"This could have been a year for me to go to college. I have a lot of colleges from all over come look at me. But I can't do what I want to do because I can't play football," said Ashton McKenzie, a student athlete.
Ashton was crucial to his high school team.
"He played fullback for us, he also played inside linebacker, he was the best punter in the league, kick-off guy, whatever we needed he was able to do it," said Howard Langley, Dewitt Clinton coach.
Ashton immigrated to New York with his family, from Jamaica, in 2002.
He "aged-out" of football eligibility, because he was twice forced to repeat third grade, after failing exams in English Language Arts.
"When he was In Jamaica, he wasn't speaking English, mostly, he was speaking Patois, which is a combination of several African languages and English, and so he wasn't understanding the teachers," said Bernard DuFresne, of Advocates for Children.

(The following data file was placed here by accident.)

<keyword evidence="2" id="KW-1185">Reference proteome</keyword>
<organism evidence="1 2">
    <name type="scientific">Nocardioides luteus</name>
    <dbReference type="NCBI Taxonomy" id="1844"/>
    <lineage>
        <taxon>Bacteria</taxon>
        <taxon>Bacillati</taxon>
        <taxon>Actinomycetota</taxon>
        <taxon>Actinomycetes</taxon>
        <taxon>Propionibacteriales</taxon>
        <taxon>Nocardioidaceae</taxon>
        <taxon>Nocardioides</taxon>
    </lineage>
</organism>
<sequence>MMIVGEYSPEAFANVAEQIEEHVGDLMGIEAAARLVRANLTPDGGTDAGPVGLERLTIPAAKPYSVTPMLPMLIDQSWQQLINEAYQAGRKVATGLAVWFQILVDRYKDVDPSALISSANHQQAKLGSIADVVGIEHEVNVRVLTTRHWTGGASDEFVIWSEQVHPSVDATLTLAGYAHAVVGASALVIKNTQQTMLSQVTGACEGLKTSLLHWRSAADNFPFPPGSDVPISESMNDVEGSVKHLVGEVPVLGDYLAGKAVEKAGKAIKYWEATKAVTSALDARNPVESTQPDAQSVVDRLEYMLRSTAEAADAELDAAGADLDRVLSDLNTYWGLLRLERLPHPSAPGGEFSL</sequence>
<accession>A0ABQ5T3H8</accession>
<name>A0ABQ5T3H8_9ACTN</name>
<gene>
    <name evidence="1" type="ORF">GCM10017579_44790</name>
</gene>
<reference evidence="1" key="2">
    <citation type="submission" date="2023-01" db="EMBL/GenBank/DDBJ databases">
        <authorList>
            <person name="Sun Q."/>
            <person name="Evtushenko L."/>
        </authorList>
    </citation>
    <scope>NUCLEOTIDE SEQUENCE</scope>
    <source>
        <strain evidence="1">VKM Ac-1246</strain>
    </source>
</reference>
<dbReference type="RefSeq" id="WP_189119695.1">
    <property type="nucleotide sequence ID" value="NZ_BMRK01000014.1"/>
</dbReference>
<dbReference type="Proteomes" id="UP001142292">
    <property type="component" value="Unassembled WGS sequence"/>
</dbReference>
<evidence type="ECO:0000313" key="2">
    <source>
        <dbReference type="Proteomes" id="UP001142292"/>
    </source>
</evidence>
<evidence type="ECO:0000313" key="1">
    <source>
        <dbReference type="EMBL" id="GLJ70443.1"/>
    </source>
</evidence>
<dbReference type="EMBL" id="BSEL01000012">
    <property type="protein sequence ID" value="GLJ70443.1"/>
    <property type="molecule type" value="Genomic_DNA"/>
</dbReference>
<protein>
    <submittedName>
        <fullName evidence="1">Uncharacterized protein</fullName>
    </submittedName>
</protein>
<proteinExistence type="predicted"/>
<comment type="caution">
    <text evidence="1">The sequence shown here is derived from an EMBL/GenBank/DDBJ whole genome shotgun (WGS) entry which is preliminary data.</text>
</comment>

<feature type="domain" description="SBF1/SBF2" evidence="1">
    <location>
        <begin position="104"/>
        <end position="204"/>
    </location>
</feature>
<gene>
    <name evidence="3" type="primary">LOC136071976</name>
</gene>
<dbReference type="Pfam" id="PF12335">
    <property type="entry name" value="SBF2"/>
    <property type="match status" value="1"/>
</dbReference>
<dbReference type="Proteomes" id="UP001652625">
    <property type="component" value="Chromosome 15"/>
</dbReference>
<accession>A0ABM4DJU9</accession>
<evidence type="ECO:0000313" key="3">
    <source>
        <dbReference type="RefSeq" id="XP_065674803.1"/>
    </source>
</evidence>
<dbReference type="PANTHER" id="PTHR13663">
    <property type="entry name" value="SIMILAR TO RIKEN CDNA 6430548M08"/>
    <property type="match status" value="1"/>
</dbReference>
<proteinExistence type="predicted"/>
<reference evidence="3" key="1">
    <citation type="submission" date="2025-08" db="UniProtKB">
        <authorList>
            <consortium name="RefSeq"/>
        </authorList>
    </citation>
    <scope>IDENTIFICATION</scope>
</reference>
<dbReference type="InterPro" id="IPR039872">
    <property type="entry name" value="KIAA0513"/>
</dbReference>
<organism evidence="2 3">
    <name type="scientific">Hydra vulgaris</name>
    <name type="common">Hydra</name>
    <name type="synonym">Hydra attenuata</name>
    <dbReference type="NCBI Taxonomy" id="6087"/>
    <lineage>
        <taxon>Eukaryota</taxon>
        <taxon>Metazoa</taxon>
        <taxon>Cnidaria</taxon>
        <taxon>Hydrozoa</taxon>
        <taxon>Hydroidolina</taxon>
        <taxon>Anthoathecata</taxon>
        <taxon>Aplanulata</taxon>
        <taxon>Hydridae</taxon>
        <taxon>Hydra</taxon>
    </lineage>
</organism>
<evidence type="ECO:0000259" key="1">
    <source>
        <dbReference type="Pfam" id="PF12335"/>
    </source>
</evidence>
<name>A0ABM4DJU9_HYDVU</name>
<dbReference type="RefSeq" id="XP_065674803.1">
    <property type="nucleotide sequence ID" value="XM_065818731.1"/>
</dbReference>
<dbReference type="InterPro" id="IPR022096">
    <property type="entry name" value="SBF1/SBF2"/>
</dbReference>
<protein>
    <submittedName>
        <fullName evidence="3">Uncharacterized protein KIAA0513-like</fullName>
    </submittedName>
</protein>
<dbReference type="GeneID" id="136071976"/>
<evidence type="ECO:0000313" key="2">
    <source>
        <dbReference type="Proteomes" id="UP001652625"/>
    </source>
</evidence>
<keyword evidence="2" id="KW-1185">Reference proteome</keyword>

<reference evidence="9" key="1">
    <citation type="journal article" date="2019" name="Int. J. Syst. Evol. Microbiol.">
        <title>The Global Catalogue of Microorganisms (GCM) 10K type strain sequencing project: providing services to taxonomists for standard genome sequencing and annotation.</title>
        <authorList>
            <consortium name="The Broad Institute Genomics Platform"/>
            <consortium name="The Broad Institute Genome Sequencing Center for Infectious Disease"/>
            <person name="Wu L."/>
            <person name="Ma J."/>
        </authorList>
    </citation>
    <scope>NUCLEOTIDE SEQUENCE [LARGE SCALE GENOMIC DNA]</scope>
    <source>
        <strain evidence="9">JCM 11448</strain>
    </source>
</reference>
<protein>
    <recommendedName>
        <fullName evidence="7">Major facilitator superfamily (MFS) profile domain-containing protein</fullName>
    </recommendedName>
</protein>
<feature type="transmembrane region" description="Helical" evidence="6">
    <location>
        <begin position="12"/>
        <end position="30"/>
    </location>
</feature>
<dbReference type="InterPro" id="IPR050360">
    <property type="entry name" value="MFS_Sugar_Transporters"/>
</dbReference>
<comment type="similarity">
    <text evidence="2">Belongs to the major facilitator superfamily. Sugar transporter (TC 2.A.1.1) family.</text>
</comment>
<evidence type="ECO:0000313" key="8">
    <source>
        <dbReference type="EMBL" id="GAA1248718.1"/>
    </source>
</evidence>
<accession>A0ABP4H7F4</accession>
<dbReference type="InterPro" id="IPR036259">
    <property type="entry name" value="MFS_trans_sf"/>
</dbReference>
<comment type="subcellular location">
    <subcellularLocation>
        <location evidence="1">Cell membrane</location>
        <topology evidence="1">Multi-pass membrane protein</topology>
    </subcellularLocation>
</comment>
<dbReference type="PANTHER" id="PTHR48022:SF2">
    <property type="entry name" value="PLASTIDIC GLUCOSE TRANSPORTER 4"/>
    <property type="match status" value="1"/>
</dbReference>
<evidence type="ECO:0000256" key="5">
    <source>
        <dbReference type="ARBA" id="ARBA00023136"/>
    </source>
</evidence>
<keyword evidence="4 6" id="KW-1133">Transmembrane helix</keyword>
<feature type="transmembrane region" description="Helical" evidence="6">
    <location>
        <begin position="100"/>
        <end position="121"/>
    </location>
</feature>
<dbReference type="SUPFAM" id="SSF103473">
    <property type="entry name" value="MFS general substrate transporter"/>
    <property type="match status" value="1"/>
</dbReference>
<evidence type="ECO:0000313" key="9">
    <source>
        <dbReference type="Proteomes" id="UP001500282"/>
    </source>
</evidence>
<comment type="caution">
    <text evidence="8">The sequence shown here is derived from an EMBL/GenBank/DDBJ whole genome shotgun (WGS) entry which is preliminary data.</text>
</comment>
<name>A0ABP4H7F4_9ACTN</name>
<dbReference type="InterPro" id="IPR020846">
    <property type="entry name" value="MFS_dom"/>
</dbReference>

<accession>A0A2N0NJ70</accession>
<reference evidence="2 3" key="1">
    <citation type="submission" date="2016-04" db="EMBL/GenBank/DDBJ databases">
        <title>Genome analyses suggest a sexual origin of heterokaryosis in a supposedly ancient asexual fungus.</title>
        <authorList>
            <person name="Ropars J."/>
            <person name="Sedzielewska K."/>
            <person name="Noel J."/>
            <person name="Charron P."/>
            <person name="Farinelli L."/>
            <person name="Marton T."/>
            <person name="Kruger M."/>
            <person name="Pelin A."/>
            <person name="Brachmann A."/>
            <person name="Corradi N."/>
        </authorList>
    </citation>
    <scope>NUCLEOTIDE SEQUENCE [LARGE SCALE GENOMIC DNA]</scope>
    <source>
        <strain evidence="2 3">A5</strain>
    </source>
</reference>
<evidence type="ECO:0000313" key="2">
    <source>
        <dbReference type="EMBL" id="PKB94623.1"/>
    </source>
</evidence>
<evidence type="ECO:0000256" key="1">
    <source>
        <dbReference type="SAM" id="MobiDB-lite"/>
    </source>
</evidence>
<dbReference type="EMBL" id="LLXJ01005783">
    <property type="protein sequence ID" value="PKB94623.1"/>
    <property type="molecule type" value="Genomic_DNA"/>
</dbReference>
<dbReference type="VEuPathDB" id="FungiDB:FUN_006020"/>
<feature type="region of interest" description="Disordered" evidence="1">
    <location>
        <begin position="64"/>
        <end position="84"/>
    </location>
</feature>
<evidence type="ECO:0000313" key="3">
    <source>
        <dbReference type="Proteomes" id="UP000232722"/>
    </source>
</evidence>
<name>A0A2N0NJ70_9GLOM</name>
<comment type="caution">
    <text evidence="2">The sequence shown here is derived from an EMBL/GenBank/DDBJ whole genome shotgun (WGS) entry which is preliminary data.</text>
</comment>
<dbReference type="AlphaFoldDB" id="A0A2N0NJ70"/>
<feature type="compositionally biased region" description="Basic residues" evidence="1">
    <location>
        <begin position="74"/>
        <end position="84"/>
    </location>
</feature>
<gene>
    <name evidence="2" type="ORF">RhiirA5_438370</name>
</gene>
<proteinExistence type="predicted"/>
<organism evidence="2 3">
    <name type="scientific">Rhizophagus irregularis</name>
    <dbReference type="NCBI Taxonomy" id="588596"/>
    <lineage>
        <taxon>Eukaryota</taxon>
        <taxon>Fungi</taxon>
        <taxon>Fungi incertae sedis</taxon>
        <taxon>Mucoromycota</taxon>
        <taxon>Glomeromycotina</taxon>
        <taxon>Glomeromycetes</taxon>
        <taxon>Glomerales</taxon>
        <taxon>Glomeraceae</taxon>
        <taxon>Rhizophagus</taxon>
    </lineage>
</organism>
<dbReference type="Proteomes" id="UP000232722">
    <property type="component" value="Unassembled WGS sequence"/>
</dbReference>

Ashton is now represented by the not-for-profit, Advocates for Children, which argued for a waiver from the public school athletic league.
They told officials that Ashton was unfairly held back in third grade.
"And according to the chancellors regulations at the time, as an English language learner, he should have been exempt from taking the English Language Arts exam," DuFresne said.
In a statement to Eyewitness News, for the P.S.A.L., said, "Safety is a top priority in the PSAL, and for safety reasons, we do not waive the age eligibility rule. We set age limits because it could be dangerous, for example, for a 19-year-old student to tackle a 16- or 17-year-old student."
"Somebody tells you that you can't play, it hurts," McKenzie said.
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